Dear Mr. Wigemark,
Highly esteemed participants from local institutions,
Ladies and gentlemen!
Thank you for the invitation today!
Discussing property rights within the 16 days of activism against gender-based violence conveys a clear message that economic empowerment and gender equality are basic preconditions for creating a society where women and girls feel both safe and empowered. Such discussions serve our common final goal. Respectively, these discussions further strengthen our efforts in combating violence against women and girls, clarifying once and for all that inheritance rights and property rights can no longer be tolerated to fall prey to gender discrimination. The inheritance issue is not just an isolated issue, but property really constitutes an instrument of economic empowerment and stability above all.
Women and girls, as we have heard many times, are undoubtedly a powerful pillar of our society. Their equal participation in every process alongside men contributes not only to the family benefit but also to our entire society and economy in general. This contribution includes in itself the inheritance, as well as the property right, which is undoubtedly protection and guarantee for well-being, independence and integrity and dignity. Property thus creates opportunities for economic independence and empowerment of the voice of women and girls against injustice and inequality.
As a result of the further presence of the patriarchal and discriminatory approach in relation to property rights, the current situation regarding property inheritance keeps being unsatisfactory. A very small percentage of property from parents is inherited by daughters, while a very small percentage is also evident in terms of women who own property.
Such a situation, unfortunately, does not differ much from the mentality that prevailed when the law was made by the Kanun and when the property right depended on gender, age and health status, while priority was then given to males. Thus “property and possessions” and as it was called “the rule of one's own house”, could be given in possession to a 15-year-old boy, but not a girl or woman.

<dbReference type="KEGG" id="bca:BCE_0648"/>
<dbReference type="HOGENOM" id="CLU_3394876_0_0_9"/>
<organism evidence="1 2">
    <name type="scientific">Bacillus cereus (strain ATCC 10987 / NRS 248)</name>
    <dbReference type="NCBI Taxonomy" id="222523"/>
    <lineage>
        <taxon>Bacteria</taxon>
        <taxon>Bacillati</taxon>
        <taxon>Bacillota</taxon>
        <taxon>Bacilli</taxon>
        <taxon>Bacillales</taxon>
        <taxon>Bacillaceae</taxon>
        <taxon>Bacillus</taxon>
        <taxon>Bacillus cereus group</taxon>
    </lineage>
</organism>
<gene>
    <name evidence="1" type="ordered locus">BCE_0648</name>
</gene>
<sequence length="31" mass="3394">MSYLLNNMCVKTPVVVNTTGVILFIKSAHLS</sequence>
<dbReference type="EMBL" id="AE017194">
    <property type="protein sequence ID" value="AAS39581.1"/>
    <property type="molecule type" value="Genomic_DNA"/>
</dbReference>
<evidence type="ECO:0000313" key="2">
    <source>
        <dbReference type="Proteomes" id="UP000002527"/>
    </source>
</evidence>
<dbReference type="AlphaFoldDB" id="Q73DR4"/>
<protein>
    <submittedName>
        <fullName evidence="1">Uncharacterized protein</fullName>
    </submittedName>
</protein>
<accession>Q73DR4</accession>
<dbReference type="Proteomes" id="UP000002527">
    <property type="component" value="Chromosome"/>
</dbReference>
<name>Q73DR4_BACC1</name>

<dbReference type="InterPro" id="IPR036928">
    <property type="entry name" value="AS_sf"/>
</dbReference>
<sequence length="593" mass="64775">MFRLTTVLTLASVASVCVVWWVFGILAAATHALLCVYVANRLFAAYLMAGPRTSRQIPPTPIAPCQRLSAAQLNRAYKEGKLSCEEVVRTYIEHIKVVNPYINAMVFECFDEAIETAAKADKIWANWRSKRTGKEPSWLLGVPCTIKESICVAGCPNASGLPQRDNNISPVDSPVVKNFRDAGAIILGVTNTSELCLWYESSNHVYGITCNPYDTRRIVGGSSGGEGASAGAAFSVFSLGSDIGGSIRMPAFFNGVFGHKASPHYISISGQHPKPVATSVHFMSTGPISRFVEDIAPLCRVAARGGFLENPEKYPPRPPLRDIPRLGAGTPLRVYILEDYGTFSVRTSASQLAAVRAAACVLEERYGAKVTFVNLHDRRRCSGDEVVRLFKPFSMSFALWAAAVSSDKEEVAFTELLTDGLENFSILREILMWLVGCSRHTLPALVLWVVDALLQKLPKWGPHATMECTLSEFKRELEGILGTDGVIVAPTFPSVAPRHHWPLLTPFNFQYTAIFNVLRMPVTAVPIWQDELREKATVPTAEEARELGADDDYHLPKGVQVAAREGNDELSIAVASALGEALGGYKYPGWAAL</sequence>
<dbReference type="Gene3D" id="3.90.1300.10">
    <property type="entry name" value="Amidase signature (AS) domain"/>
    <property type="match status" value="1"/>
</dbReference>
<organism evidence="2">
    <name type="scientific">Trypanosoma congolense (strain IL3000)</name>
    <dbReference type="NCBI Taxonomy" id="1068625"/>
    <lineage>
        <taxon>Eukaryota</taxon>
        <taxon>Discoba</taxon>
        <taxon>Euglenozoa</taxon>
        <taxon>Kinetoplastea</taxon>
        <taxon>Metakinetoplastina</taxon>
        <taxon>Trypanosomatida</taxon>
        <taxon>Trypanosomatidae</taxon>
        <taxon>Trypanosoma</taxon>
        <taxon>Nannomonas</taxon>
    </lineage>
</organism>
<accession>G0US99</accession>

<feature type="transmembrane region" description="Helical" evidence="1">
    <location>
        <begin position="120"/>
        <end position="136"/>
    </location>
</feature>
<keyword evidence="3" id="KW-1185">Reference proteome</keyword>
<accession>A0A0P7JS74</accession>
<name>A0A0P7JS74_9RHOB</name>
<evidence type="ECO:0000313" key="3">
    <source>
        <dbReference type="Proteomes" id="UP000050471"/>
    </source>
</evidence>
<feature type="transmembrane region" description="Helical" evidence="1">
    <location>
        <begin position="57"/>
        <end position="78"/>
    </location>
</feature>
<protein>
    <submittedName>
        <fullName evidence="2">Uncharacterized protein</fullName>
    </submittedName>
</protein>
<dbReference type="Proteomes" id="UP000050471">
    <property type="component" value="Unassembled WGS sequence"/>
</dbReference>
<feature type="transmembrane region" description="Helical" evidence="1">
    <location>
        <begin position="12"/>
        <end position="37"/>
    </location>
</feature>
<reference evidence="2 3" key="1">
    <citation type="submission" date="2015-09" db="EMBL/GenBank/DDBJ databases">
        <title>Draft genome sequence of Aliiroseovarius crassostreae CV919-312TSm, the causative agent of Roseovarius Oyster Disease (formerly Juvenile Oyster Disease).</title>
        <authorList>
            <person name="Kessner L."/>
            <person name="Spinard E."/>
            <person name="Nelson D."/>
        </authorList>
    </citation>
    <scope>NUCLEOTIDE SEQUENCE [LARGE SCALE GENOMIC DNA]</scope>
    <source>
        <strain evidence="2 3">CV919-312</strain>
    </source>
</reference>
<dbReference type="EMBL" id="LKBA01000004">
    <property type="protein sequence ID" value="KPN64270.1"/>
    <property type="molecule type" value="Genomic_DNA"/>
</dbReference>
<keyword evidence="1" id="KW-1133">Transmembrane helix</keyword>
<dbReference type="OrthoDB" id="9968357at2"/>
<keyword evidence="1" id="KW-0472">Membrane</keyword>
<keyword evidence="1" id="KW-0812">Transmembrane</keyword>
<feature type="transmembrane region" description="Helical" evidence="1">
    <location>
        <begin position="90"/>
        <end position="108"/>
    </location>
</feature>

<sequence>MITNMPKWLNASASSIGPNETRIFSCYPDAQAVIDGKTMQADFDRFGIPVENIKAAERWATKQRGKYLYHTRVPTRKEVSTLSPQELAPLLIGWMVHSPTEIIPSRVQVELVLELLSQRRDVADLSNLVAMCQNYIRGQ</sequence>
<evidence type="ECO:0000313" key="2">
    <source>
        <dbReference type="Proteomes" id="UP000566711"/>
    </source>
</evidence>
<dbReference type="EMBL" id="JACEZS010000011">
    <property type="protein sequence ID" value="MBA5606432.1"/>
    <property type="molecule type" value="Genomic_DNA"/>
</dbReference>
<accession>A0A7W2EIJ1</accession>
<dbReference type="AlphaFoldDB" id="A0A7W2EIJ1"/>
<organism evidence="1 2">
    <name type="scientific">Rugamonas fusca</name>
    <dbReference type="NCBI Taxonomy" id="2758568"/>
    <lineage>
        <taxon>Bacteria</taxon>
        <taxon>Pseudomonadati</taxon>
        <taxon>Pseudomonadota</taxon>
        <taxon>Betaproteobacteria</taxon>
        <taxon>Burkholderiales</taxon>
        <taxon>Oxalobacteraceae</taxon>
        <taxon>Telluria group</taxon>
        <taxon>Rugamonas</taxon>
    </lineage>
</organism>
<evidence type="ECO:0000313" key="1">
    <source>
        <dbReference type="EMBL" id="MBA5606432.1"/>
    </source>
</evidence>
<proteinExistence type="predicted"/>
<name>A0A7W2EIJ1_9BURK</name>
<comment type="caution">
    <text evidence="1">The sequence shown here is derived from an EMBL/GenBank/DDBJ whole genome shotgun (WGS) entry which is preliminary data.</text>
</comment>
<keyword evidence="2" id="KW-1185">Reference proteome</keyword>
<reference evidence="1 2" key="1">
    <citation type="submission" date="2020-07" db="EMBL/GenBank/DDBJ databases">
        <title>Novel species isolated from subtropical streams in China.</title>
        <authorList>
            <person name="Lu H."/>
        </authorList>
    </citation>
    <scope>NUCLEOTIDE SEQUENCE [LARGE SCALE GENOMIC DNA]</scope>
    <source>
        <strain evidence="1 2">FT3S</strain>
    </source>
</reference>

Despite our advanced laws, the consequences of such a customary definition are manifested and present even nowadays in practice, circumventing the possibility offered under the legal framework. Therefore, the data on property ownership by women and girls in our country are at a very low level, which is also a concerning level.
It is so, despite the legal basis. Although the Kosovo Constitution clearly prohibits discrimination, the customary code is quite relevant in many parts of society.
Yet, we cannot deny the slow progress, which nevertheless is present. The data show an increase in the number of women who have initiated inheritance claims. At the same time, the number of women who were reported to have inherited property has doubled. It is precisely these positive developments that should be highlighted, applauded, but above all, they should be multiplied.
Women and girls should be committed to exercising their property rights, because property should not be seen as a gift. It is an acquired right. It should be clear that property is an opportunity to manifest integrity in facing the patriarchal elements.
And as society gradually internalizes the importance of what we are discussing today, we are the institutions that need to be much more determined to enforce legislation, amend and advance as appropriate, monitor compliance, as well as ensure fair and non-discriminatory inheritance sharing. Finally, the judicial system must address women's property rights claims fairly, efficiently and without delay. And this commitment must overcome any social divisions, ensuring that property rights are warranted and guaranteed for non-majority communities as well.